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A Computational Model Predicting Disruption of Blood Vessel Development
KLEINSTREUER, N., D. J. DIX, M. ROUNTREE, N. BAKER, N. SIPES, D. REIF, R. SPENCER, AND T. B. KNUDSEN. A Computational Model Predicting Disruption of Blood Vessel Development. Shayn M.Pierce (ed.), PLoS Computational Biology. Public Library of Science, San Francisco, CA, 9(4):1-20, (2013).
Traditional in vivo animal testing, usually at high test doses, is low-throughput and costly both in terms of financial and animal resources. These restrictions result in a relatively low number of compounds that have sufficient in vivo data to assess the potential for adverse effects on human development. Toxicity testing in the 21st century is moving toward using HTS assays to rapidly test thousands of chemicals against hundreds of molecular targets and biological pathways, to provide mechanistic information on chemical effects in human cells and small model organisms, and to construct predictive and mechanistic models. Virtual tissue simulations may someday serve as a surrogate to animal testing by providing in silico testing platforms based on computational systems biology. In conjunction with ToxCast HTS data, the model presented here has the potential to predict toxic effects caused by exposure to anti-angiogenic compounds, comparable to in vitro and in vivo angiogenesis assays.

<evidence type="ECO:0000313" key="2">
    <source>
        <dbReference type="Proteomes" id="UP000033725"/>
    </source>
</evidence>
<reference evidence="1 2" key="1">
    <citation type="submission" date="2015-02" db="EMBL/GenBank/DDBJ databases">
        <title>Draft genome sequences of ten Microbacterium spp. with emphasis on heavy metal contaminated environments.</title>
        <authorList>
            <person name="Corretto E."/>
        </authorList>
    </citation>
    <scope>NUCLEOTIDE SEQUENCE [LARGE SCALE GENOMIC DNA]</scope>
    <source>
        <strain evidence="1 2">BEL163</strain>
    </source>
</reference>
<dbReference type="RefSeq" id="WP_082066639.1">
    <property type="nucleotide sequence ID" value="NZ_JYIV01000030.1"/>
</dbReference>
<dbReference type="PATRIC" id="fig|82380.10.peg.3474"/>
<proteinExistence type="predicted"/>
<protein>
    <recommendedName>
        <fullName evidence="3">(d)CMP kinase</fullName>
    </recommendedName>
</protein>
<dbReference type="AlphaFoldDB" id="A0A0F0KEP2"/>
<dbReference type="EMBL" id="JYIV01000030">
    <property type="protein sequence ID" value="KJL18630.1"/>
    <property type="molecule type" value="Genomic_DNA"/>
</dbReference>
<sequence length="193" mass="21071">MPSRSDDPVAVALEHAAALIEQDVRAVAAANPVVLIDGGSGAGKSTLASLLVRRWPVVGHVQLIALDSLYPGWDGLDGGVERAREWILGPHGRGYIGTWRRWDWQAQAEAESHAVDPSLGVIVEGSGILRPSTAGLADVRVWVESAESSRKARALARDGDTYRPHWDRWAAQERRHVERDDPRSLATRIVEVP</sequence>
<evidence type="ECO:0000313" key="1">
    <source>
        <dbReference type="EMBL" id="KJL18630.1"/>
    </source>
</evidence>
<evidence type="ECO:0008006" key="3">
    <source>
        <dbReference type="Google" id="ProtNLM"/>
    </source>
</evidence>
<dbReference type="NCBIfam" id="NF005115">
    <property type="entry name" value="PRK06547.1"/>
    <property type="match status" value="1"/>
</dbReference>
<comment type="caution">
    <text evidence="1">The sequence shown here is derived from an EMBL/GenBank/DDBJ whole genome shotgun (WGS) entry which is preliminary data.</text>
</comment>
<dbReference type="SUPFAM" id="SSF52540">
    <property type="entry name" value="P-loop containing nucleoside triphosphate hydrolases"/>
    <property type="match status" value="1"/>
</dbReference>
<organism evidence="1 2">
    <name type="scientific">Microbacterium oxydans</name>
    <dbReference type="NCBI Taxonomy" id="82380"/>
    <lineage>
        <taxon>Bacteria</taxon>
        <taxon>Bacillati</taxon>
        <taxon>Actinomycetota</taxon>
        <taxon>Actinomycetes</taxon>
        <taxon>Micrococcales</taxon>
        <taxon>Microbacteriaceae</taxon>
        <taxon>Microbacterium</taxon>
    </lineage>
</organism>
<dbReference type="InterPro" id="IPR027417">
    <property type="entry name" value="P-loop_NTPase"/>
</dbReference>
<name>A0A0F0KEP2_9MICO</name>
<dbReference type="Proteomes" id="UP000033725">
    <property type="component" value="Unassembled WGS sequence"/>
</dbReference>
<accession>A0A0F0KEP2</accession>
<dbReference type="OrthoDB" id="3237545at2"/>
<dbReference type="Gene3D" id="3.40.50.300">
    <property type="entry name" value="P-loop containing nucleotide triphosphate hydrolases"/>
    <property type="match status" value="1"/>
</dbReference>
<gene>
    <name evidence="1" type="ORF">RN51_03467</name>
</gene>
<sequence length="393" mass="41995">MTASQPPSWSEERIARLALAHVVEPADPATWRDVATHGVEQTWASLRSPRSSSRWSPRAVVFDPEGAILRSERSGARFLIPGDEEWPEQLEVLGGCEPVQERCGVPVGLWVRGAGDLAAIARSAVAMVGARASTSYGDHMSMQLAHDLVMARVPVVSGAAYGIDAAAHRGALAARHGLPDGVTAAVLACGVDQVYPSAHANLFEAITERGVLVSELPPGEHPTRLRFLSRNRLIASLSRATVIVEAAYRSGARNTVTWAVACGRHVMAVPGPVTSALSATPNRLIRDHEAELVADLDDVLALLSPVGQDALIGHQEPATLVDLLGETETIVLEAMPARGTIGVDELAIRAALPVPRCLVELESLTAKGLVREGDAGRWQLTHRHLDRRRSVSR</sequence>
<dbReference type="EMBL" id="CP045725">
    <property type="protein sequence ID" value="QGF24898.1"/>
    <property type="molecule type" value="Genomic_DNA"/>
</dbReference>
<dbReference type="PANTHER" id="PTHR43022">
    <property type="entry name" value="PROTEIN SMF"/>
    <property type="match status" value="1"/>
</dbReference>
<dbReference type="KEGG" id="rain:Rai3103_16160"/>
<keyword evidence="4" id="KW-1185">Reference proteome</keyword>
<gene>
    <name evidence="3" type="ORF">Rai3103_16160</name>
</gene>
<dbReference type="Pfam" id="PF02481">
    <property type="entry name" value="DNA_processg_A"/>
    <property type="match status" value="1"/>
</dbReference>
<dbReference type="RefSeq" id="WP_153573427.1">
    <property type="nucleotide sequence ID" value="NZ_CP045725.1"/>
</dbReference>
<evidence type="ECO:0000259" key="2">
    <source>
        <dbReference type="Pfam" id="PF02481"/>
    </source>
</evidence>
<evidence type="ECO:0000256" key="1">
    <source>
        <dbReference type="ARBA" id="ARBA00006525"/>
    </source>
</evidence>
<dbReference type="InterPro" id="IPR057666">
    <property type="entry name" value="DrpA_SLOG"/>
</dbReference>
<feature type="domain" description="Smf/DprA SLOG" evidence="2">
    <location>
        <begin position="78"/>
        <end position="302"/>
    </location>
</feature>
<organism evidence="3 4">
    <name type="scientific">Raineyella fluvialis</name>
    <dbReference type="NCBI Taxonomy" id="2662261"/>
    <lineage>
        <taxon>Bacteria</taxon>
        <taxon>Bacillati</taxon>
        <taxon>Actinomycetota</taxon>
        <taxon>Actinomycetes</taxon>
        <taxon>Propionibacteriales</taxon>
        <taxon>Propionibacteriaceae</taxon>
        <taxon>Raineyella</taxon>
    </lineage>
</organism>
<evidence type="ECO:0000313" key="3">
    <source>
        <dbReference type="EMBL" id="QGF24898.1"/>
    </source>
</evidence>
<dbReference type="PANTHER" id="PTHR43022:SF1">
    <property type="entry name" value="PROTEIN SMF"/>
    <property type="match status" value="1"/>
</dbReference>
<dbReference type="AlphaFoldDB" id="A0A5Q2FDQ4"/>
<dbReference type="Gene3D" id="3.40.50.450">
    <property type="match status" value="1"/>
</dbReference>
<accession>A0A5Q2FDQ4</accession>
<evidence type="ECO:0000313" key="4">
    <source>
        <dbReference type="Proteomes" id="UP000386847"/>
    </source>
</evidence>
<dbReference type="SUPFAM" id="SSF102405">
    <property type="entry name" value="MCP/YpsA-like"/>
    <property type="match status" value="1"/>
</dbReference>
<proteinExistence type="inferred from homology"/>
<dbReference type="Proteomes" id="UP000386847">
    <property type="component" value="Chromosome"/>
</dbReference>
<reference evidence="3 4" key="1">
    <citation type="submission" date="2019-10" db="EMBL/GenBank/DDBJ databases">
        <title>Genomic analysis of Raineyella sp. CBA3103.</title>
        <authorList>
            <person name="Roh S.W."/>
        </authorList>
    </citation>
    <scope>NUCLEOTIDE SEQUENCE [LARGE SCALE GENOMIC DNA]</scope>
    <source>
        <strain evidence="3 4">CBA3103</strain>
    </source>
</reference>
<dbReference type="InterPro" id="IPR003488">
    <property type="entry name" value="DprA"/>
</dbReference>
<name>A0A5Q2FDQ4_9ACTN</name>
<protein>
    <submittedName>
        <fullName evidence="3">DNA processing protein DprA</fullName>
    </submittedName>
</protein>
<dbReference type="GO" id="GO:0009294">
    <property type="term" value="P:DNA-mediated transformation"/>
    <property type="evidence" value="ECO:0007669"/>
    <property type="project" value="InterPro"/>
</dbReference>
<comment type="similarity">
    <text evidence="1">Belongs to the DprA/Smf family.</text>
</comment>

Vascular development is a complex process regulated by dynamic biological networks that vary in topology and state across different tissues and developmental stages. Signals regulating de novo blood vessel formation (vasculogenesis) and remodeling (angiogenesis) come from a variety of biological pathways linked to endothelial cell (EC) behavior, extracellular matrix (ECM) remodeling and the local generation of chemokines and growth factors. Simulating these interactions at a systems level requires sufficient biological detail about the relevant molecular pathways and associated cellular behaviors, and tractable computational models that offset mathematical and biological complexity. Here, we describe a novel multicellular agent-based model of vasculogenesis using the CompuCell3D(http://www.compucell3d.org/) modeling environment supplemented with semi-automatic knowledgebase creation. The model incorporates vascular endothelial growth factor signals, pro- and anti-angiogenic inflammatory chemokine signals, and the plasminogen activating system of enzymes and proteases linked to ECM interactions, to simulate nascent EC organization, growth and remodeling. The model was shown to recapitulate stereotypical capillary plexus formation and structural emergence of non-coded cellular behaviors, such as a heterologous bridging phenomenon linking endothelial tip cells together during formation of polygonal endothelial cords. Molecular targets in the computational model were mapped to signatures of vascular disruption derived from in vitro chemical profiling using the EPA’s ToxCast high-throughput screening (HTS) dataset. Simulating the HTS data with the cell-agent based model of vascular development predicted adverse effects of a reference anti-angiogenic thalidomide analog, 5HPP-33, on in vitro angiogenesis with respect to both concentration-response and morphological consequences. These findings support the utility of cell agent-based models for simulating a morphogenetic series of events and for the first time demonstrate the applicability of these models for predictive toxicology. [The views expressed in this article are those of the authors and do not necessarily reflect the views or policies of the U.S. Environmental Protection Agency.]